20 Million in Bangladesh Are Drinking Water Poisoned With Arsenic


Around 20 million people in Bangladesh are drinking water with dangerously high levels of arsenic, and very little is being done to amend this situation, according to a Human Rights Watch report published Wednesday.

Development organizations implemented a massive national initiative in Bangladesh between the 1970s and 2000 to drill tube wells. It was a response to the widespread problem of fecal-contaminated water. However, what the development community didn't realize was they were paving the way for a far worse crisis.

Read more: Flint Poisoned This Guy's Water, So He Created a Hack to Make It Drinkable
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The ground water there contained tasteless and odorless arsenic, which, at high enough levels, can cause cardiovascular disease, cancer, skin legions and can ultimately lead to death and, in children, cognitive impairment. When the crisis was addressed in 2002, the World Health Organization called it "the largest mass poisoning of a population in history." 

And 14 years later, according to the HRW report, approximately 43,000 people a year are dying in Bangladesh from using the arsenic-tainted water.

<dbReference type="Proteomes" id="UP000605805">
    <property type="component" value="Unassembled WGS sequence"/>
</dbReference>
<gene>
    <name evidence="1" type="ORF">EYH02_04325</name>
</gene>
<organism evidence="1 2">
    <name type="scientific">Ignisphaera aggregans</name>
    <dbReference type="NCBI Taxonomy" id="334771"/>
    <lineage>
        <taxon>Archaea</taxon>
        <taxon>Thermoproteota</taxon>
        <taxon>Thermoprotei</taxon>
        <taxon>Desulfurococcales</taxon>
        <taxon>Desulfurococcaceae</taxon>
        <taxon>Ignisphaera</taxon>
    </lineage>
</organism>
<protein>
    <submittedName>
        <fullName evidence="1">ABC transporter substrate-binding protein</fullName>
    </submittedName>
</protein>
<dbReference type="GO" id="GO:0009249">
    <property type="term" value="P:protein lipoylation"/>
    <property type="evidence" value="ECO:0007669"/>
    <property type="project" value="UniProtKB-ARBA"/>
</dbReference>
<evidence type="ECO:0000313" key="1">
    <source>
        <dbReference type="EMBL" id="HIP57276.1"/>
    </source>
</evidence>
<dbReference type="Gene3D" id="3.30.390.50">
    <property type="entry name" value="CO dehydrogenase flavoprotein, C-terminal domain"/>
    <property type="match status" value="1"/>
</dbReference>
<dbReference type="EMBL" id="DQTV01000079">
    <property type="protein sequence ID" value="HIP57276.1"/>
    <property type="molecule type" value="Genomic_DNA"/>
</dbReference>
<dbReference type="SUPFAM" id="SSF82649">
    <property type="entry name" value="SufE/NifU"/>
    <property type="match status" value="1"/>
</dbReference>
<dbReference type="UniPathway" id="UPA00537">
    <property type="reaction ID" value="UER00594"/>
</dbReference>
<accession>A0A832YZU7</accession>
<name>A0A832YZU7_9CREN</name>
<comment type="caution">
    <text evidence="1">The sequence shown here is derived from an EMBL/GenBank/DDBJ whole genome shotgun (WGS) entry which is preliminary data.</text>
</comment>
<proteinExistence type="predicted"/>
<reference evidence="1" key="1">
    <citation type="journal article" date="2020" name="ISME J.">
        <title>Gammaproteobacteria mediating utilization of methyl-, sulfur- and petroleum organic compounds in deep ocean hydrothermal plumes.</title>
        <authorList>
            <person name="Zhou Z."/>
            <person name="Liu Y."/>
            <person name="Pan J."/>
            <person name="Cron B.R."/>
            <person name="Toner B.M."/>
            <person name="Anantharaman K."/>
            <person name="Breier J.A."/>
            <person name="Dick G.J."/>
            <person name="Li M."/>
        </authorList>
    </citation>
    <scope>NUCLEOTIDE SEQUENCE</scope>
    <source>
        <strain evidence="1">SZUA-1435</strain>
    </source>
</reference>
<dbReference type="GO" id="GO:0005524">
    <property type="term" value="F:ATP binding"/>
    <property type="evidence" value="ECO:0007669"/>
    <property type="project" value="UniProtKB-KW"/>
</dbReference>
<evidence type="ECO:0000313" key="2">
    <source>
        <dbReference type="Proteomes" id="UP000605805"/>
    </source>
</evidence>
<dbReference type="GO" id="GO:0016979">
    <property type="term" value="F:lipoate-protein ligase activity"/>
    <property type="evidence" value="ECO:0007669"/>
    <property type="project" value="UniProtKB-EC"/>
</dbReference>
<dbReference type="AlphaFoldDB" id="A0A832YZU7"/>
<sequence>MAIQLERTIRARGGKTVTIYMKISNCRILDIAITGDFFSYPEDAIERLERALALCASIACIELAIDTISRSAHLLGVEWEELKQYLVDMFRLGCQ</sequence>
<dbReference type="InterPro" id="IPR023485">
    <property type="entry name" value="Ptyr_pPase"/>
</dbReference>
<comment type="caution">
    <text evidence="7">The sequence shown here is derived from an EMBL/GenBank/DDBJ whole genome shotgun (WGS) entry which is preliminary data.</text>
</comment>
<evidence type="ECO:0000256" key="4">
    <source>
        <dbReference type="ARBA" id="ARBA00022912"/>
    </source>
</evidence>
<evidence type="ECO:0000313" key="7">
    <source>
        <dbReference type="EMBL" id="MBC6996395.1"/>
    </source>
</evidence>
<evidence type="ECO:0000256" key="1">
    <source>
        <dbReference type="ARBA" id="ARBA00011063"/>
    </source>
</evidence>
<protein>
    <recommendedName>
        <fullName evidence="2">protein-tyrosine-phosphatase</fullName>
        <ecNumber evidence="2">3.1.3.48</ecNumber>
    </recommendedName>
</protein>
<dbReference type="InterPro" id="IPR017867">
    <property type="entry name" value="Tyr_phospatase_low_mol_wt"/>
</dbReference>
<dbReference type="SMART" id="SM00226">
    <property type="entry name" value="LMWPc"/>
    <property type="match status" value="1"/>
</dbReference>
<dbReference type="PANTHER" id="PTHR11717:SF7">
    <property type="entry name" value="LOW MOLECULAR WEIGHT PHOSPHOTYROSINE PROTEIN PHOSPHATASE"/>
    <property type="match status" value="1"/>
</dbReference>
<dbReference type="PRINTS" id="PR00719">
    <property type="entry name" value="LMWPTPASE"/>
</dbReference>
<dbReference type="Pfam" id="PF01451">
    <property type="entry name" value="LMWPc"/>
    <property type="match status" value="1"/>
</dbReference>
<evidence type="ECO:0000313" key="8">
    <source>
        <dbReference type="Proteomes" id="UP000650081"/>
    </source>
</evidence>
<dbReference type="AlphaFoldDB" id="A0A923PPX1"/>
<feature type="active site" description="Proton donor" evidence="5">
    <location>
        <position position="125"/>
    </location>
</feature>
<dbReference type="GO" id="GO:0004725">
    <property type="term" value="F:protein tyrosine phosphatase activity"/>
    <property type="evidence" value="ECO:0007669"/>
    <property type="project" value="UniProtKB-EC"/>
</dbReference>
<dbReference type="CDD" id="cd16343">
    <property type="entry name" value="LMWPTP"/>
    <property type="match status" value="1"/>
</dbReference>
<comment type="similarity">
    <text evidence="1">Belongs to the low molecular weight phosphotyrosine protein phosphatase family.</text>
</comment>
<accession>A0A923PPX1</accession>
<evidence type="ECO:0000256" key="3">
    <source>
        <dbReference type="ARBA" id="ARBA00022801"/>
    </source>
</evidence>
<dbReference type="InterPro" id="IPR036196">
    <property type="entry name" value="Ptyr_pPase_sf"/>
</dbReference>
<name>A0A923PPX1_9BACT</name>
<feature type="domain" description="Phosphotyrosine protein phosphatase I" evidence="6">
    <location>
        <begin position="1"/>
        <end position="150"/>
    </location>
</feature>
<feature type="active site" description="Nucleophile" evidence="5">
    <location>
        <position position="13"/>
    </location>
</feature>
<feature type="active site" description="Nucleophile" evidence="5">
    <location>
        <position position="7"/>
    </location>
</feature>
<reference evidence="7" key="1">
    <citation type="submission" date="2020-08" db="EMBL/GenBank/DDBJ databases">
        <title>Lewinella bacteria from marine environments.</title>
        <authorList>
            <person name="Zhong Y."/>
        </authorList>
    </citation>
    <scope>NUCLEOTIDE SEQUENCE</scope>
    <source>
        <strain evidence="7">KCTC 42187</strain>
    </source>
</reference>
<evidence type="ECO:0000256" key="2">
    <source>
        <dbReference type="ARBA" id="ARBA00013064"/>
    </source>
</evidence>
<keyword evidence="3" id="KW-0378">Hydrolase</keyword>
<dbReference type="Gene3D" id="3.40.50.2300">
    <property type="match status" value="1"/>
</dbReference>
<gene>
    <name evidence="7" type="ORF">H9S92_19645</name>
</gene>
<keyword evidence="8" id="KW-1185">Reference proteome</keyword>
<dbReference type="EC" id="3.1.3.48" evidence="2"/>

After people became aware the water was poisonous, there were some efforts made to mitigate the crisis. "The government, international donors and NGOs installed a few hundred thousand safe water devices — mostly deep tube wells that reach groundwater of better quality," HRW wrote. "Bangladesh also adopted a National Policy for Arsenic Mitigation and an accompanying implementation plan in 2004."

But one of the report's biggest concerns is that efforts have stalled since 2006. 

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The crisis is crippling swaths of a generation. The report states that from 2000 to 2030, an estimated 90 million babies will be born in Bangladesh. Of those children, 1 to 5 million are predicted to die from arsenic poisoning. 

"Bangladesh isn't taking basic, obvious steps to get arsenic out of the drinking water of millions of its rural poor," Richard Pearshouse, a researcher for HRW, told the Guardian. "The government acts as though the problem has been mostly solved, but unless the government and Bangladesh's international donors do more, millions of Bangladeshis will die from preventable arsenic-related diseases."